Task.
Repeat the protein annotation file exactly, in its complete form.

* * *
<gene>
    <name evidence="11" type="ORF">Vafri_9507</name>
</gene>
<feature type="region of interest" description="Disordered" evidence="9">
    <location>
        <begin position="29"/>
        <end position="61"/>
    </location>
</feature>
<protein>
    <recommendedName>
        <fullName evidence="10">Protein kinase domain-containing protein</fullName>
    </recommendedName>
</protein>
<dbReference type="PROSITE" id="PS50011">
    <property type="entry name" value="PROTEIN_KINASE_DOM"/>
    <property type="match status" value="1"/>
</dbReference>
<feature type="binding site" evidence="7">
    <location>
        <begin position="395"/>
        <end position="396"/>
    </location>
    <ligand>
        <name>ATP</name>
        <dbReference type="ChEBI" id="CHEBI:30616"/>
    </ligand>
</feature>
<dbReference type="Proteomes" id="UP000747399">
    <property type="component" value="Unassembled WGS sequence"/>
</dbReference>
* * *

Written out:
<gene>
    <name evidence="11" type="ORF">Vafri_9507</name>
</gene>
<feature type="region of interest" description="Disordered" evidence="9">
    <location>
        <begin position="29"/>
        <end position="61"/>
    </location>
</feature>
<protein>
    <recommendedName>
        <fullName evidence="10">Protein kinase domain-containing protein</fullName>
    </recommendedName>
</protein>
<dbReference type="PROSITE" id="PS50011">
    <property type="entry name" value="PROTEIN_KINASE_DOM"/>
    <property type="match status" value="1"/>
</dbReference>
<feature type="binding site" evidence="7">
    <location>
        <begin position="395"/>
        <end position="396"/>
    </location>
    <ligand>
        <name>ATP</name>
        <dbReference type="ChEBI" id="CHEBI:30616"/>
    </ligand>
</feature>
<dbReference type="Proteomes" id="UP000747399">
    <property type="component" value="Unassembled WGS sequence"/>
</dbReference>